How, exactly, is this better than being motivated by politics? Or in any way reassuring? If a handful of people at the FBI were motivated by politics, it’s relatively easy to excise the bad actors and fix the agency. But if the internal culture at the agency is such that it encourages abuse of power and reckless behavior at the highest levels, that’s much harder to fix.

In fact, it suggests a level of incompetence far more concerning than bias. Think about it — investigating a presidential candidate is very nearly unprecedented, and even if you really believe such an extraordinary action is necessary to protect the country, you would have to be hyper-aware of the political sensitivity of the matter. Mishandling the case in any way that became public could result in a major scandal with the potential to undermine public confidence in our sacred democratic process. (Preserving the integrity of the democratic process is, ironically, the grave justification used to push so many conspiracy theories on the left regarding Trump’s election.)

And somehow, despite being aware of the many pitfalls of such politically sensitive investigation, the FBI was this slipshod and careless, making mistakes at nearly every turn? What does this say about the FBI’s respect for civil rights and honesty when it’s not a politically sensitive investigation? Is manufacturing evidence and lying to judges such standard operating procedure that it knows no other way of conducting investigations even when the stakes are this high?

It’s often true in D.C. bureaucracies that incompetence is a better explanation than malice, but believing the FBI had no political motivation in this instance is like Jack the Ripper wielding Hanlon’s razor.

The Facts Suggest Political Motivation

Of course, the operative principle in this case is Occam’s razor, not Hanlon’s. There are plenty of reasons aside from the IG report to conclude that bias was a non-trivial factor explaining much of the FBI’s incredible misconduct.

  • Contrast the FBI’s handling of the Hillary Clinton email investigation in 2016 with how it handled the investigation of the Trump campaign. The Bureau handed out immunity to Clinton’s staff like it was some kind of party favor, and James Comey personally decided not to prosecute Clinton for obvious lawbreaking, even though he had no actual authority to make that decision. An IG report later blasted the FBI for mishandling the Clinton email investigation in myriad ways, but eventually concluded with a familiar refrain: “Investigators found no evidence that [former FBI Director] Comey’s conduct was motivated by ‘political bias.’” So many of the exact same FBI personnel were running both investigations, but there are no political motivations at work — it’s just a coincidence that they were too lenient on Clinton and alarmingly overzealous in their investigation of Trump?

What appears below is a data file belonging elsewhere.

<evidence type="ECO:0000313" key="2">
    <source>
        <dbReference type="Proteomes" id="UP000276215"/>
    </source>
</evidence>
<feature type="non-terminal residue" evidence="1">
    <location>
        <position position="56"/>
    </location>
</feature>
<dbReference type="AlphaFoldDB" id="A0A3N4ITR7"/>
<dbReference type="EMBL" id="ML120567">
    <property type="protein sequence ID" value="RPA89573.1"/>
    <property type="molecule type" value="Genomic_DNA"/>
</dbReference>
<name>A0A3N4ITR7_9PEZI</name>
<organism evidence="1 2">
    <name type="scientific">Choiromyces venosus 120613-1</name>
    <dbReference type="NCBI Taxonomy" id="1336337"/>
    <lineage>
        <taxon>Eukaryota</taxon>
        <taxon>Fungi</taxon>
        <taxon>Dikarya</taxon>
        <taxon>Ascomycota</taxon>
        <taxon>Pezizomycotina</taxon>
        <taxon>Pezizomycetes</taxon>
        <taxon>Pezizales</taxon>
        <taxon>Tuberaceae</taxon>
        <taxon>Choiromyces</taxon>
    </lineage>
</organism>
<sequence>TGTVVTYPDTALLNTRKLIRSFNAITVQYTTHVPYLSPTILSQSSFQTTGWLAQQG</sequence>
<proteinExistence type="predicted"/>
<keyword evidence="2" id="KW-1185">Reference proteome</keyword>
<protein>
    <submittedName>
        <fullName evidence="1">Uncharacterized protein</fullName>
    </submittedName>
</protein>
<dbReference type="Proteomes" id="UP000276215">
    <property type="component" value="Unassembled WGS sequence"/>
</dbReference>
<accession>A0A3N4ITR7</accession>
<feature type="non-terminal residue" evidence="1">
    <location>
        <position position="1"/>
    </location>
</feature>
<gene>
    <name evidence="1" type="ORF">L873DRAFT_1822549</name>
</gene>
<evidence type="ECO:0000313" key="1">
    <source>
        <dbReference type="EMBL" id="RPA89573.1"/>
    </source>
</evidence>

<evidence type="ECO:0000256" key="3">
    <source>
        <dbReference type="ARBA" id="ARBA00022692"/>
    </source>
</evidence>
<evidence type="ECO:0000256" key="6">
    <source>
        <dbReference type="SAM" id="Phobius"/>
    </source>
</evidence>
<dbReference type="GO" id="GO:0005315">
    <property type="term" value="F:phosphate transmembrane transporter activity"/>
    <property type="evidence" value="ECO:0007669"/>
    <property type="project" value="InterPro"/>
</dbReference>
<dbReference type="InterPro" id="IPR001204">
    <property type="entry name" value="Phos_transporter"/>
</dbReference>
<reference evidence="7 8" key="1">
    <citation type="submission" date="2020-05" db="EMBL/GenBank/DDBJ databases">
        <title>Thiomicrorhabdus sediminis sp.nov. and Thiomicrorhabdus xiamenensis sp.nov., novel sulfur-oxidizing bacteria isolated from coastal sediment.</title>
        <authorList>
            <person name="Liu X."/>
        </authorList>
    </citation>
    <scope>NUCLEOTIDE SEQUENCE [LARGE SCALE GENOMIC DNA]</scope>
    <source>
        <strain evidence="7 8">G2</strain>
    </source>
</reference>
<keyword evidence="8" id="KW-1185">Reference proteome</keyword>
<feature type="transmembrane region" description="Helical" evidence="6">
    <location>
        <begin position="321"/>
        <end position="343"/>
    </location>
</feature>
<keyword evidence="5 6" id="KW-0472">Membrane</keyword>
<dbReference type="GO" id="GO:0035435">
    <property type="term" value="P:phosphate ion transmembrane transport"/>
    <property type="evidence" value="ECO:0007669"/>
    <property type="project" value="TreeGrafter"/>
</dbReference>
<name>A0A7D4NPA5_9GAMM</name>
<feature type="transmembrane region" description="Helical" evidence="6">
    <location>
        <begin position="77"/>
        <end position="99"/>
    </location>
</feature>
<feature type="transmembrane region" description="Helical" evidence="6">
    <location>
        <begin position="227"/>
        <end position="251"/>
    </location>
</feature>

• Text messages between FBI top counterintelligence Peter Strzok and Lisa Page, the FBI lawyer he was having an affair with, reveal the two to be personally biased against Trump and conservative voters generally. And despite their involvement in the Trump investigation, we’re required to believe this was relegated to their personal opinions and did not affect their work. Not only that, their specific discussion suggests they were trying to stop Trump from getting elected. “There’s no way he gets elected — but I’m afraid we can’t take that risk,” Strzok famously texted Page. “It’s like an insurance policy in the unlikely event you die before 40.” Strzok and Page have subsequently testified that the obvious reading of that text is inaccurate and insisted the meaning was more benign and convoluted. But the integrity of everyone involved is in doubt — aside from the affair between Strzok and Page, the “Andy” mentioned in the text is former Deputy Director Andrew McCabe, presently facing a grand jury for lying to investigators about leaking to the press. Relying on the word of such FBI officials to believe the investigation into Trump wasn’t political seems pretty credulous, and even more so after the latest IG report.
  • In fact, IG Horowitz wrote in his report in June that texts by Stzrok indicate “not only indicative of a biased state of mind but, even more seriously, implies a willingness to take official action to impact the presidential candidate’s electoral prospects.” In fact, starting on page 348, he quotes this previous conclusion in his report released Monday, which suggests that many people now saying the IG definitively ruled out political bias didn’t really read the report.